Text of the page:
A home elevator can mean independence for permanently or temporarily disabled people and can prolong the number of years older adults are able to live in their homes. They can be useful for transporting large items in multi-story homes.
Home elevators, once an oddity, are increasingly popular, even trendy. The cost of the technology is falling, making them more affordable than ever, and Baby Boomers are aging. Elevators are appearing more and more in residential homes and rental homes for good reason. They’re useful and are often a necessity.
But there are risks associated with home elevators that every homeowner who has one, or everyone who rents a home with an elevator, should know about. There are precautions you should take to ensure their safety, particularly for children.
Our firm is intimately acquainted with the devastating consequences of elevator accidents. We’ve represented two families whose children sustained life-altering injuries in elevators.
As a toddler, Jacob Helvey was permanently and catastrophically brain damaged in an elevator in his home. Jordan Nelson also suffered permanent and catastrophic brain damage after an elevator accident in a rental home.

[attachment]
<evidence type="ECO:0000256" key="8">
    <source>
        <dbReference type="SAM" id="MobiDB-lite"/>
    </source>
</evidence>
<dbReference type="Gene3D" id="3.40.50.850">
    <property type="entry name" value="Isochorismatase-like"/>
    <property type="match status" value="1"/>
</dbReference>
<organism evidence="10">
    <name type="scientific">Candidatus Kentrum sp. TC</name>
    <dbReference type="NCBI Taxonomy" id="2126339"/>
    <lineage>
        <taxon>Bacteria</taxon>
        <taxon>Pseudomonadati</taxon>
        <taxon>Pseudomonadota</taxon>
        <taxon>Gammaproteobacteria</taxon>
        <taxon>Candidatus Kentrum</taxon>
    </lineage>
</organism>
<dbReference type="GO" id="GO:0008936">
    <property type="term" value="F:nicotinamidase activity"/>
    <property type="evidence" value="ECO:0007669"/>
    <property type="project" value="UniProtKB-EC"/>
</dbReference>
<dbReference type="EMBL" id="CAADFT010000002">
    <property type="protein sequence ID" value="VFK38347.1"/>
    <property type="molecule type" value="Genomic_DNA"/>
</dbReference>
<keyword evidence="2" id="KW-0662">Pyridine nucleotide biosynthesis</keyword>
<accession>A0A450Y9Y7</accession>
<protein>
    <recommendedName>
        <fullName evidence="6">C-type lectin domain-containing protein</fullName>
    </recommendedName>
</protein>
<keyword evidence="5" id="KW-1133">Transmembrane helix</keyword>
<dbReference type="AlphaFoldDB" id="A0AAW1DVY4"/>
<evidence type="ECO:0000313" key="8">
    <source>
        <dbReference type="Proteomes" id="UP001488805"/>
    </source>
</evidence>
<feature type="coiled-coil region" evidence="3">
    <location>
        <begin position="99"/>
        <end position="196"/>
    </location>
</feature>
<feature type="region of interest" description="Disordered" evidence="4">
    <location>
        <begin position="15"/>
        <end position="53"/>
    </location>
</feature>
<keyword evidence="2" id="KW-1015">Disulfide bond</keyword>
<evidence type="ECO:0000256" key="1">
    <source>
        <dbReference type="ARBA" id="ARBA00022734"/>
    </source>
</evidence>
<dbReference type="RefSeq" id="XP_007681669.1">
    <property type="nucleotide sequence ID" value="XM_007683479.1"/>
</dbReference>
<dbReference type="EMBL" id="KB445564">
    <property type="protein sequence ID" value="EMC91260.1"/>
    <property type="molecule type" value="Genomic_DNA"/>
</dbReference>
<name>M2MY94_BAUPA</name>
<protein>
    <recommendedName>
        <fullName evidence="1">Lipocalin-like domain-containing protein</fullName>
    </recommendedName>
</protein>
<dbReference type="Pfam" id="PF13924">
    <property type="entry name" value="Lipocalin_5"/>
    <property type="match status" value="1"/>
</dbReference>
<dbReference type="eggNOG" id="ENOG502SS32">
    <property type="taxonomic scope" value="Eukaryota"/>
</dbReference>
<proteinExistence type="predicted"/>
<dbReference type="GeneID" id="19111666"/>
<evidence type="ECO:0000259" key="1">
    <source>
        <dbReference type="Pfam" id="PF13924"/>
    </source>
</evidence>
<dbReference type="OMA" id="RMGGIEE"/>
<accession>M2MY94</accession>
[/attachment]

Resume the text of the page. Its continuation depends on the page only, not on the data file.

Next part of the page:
The families of these two boys once had healthy, vibrant and active sons. Today, both children require around the clock care from their parents. They’ll need that care for the rest of their lives.
What You Need to Know About Home Elevators
• Many residential elevators allow enough space for children to become trapped between the inner and outer doors, as Jacob Helvey was.
• Home elevators do not have to meet the same safety standards commercial elevators do. Many go for years without being inspected.
• Even if you shut off an elevator, it can still run. Most elevators have a battery lowering system.
Precautions You Can Take
If you buy or rent a home with an elevator, there are precautions you can take to ensure its safety.
• Never allow children to use any elevator unattended.
• If you own an elevator, ensure that there is not enough space for a child to fit between the inner and outer doors of the elevator. The code in the state of Georgia is five inches or less. (After Jacob’s accident, the Helveys designed and installed their own barrier.)
• Put a lock on the outer door that only adults can reach and undo. If you’re renting, ask the landlord or property management company to do the same.
• Make sure your elevator is regularly, thoroughly inspected at least once a year. If you’re renting, ask for proof that the elevator has been inspected recently.
For more Home Elevator Safety Tips, please review this list generated from the Emmy award winning series on Fox5 about the dangers of home elevators, brought to reporter Dana Fowle’s attention by Cash, Krugler & Fredericks.
Elevator accidents and injury are preventable. My partners and I will continue to work towards industry and regulatory changes. We’ve seen enough misfortune.